JOURNAL ARTICLE

p38 MAP kinase activation by vascular endothelial growth factor mediates actin reorganization and cell migration in human endothelial cells

S Rousseau, F Houle, J Landry, J Huot
Oncogene 1997, 15 (18): 2169-77
9393975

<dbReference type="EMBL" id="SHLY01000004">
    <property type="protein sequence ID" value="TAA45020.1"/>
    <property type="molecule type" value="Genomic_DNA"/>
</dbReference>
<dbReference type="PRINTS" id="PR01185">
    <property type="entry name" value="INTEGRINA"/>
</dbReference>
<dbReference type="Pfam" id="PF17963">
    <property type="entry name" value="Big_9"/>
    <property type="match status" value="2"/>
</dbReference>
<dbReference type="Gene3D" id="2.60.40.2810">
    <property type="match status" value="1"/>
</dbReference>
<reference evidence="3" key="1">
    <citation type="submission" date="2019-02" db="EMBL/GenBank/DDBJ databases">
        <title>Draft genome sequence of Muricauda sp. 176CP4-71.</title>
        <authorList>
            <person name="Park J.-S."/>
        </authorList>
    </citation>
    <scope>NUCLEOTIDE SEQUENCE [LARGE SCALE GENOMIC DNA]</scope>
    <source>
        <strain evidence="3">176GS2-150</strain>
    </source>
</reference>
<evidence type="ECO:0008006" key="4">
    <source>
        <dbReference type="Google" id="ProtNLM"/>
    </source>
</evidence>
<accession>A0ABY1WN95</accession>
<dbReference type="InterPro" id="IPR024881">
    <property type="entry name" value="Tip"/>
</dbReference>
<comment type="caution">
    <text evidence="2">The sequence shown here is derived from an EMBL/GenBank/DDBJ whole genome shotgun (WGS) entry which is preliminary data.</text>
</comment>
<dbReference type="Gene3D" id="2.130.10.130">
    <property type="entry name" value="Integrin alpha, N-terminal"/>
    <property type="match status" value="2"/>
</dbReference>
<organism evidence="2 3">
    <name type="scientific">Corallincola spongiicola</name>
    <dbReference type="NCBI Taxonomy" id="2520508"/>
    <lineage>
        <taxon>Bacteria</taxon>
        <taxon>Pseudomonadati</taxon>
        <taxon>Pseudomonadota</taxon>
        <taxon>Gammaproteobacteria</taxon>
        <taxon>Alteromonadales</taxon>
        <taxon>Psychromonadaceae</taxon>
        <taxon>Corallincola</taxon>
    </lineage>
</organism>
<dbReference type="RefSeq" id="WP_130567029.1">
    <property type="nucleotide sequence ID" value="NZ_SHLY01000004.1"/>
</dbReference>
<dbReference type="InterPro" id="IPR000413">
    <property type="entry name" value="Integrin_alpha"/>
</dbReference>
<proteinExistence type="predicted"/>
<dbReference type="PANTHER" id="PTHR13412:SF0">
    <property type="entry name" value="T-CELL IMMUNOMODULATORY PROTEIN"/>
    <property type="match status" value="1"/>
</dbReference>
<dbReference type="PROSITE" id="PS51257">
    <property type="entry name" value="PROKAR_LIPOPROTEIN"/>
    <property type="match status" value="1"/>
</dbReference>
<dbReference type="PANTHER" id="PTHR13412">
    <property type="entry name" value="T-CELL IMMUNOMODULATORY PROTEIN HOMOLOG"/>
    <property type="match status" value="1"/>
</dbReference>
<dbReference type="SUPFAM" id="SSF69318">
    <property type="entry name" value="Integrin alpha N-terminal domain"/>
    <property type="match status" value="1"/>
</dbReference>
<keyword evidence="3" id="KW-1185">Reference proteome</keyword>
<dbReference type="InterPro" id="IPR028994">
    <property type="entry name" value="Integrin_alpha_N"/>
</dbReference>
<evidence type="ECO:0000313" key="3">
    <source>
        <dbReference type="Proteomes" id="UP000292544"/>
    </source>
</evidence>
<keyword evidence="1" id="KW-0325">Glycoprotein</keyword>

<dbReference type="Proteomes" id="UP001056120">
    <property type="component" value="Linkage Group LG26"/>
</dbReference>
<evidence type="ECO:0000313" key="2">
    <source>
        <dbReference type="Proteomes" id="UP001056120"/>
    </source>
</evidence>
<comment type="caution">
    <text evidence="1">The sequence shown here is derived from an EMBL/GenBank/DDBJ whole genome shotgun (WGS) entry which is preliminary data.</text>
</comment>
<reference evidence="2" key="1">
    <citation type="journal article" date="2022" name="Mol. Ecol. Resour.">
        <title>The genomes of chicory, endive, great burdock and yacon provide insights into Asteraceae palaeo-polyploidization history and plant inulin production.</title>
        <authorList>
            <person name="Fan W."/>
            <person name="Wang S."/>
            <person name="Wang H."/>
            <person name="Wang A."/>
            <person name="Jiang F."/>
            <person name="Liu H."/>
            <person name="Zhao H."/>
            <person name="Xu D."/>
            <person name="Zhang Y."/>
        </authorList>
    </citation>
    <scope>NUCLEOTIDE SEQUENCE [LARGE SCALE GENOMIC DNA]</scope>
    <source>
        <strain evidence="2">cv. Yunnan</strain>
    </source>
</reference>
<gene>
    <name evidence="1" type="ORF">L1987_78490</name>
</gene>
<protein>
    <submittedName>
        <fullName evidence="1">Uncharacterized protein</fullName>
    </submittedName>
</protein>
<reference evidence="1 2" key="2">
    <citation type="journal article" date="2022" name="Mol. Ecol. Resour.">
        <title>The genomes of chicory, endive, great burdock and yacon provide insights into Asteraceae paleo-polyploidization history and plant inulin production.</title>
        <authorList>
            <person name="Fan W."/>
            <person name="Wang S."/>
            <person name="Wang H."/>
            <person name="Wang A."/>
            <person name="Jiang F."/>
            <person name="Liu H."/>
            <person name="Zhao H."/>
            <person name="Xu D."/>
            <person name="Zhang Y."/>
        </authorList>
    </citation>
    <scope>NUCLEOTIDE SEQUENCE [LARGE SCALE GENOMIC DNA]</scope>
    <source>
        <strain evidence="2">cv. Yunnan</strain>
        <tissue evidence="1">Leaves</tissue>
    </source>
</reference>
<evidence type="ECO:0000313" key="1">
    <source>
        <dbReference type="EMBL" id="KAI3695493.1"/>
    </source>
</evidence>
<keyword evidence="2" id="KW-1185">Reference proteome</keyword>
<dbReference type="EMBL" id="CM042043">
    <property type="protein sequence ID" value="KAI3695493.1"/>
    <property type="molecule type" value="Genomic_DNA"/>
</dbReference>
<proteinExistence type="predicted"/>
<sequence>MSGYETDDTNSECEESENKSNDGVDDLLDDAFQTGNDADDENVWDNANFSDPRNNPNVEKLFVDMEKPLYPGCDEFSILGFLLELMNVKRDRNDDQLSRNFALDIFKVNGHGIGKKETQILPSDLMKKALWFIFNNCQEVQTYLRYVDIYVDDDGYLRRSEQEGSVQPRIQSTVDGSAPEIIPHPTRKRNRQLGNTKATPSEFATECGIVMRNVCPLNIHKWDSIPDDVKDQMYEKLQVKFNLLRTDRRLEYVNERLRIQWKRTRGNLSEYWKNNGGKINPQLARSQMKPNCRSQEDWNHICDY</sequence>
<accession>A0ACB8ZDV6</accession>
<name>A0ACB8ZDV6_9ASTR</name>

Vascular endothelial growth factor (VEGF) is a potent chemotactic agent for endothelial cells. Yet the signalling pathways that modulate the motogenic effects of VEGF in vascular endothelial cells are still ill defined. In the present study, we found in primary cultures of human umbilical vein endothelial cells (HUVEC) that VEGF increased cell migration and induced a marked reorganization of the microfilament network that was characterized by the formation of stress fibers and the recruitment of vinculin to focal adhesions. VEGF also stimulated the mitogen activated protein (MAP) kinases ERK (extracellular signal-regulated kinase) and p38 (stress activated protein kinase-2), but not SAPK1/JNK (stress activated protein kinase-1/c-Jun NH2-terminal kinase). Activation of p38 resulted in activation of MAP kinase activated protein kinase-2/3 and phosphorylation of the F-actin polymerization modulator, heat shock protein 27 (HSP27). Inhibiting the VEGF-induced activation of ERK with PD098059 did not influence actin organization or cell migration but totally inhibited the VEGF-induced incorporation of thymidine into DNA. Inhibition of p38 activity by the specific inhibitor SB203580 led to an inhibition of HSP27 phosphorylation, actin reorganization and cell migration. The results indicate that the p38 pathway conveys the VEGF signal to microfilaments inducing rearrangements of the actin cytoskeleton that regulate cell migration. By modulating cell migration, p38 may thus be an important regulator of angiogenesis.

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